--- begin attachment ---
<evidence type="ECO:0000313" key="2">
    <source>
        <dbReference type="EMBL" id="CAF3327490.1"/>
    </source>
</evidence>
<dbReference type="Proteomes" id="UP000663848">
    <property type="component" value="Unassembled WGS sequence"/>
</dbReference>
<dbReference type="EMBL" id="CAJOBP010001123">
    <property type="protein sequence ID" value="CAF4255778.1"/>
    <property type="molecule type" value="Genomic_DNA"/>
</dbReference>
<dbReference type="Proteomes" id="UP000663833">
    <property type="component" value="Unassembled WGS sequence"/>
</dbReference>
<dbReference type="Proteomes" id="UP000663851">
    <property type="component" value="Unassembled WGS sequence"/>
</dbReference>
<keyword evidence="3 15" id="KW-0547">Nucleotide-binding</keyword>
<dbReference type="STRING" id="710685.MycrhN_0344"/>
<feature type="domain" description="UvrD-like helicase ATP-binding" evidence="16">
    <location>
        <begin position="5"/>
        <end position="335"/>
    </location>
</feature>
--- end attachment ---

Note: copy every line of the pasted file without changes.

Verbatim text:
<evidence type="ECO:0000313" key="2">
    <source>
        <dbReference type="EMBL" id="CAF3327490.1"/>
    </source>
</evidence>
<dbReference type="Proteomes" id="UP000663848">
    <property type="component" value="Unassembled WGS sequence"/>
</dbReference>
<dbReference type="EMBL" id="CAJOBP010001123">
    <property type="protein sequence ID" value="CAF4255778.1"/>
    <property type="molecule type" value="Genomic_DNA"/>
</dbReference>
<dbReference type="Proteomes" id="UP000663833">
    <property type="component" value="Unassembled WGS sequence"/>
</dbReference>
<dbReference type="Proteomes" id="UP000663851">
    <property type="component" value="Unassembled WGS sequence"/>
</dbReference>
<keyword evidence="3 15" id="KW-0547">Nucleotide-binding</keyword>
<dbReference type="STRING" id="710685.MycrhN_0344"/>
<feature type="domain" description="UvrD-like helicase ATP-binding" evidence="16">
    <location>
        <begin position="5"/>
        <end position="335"/>
    </location>
</feature>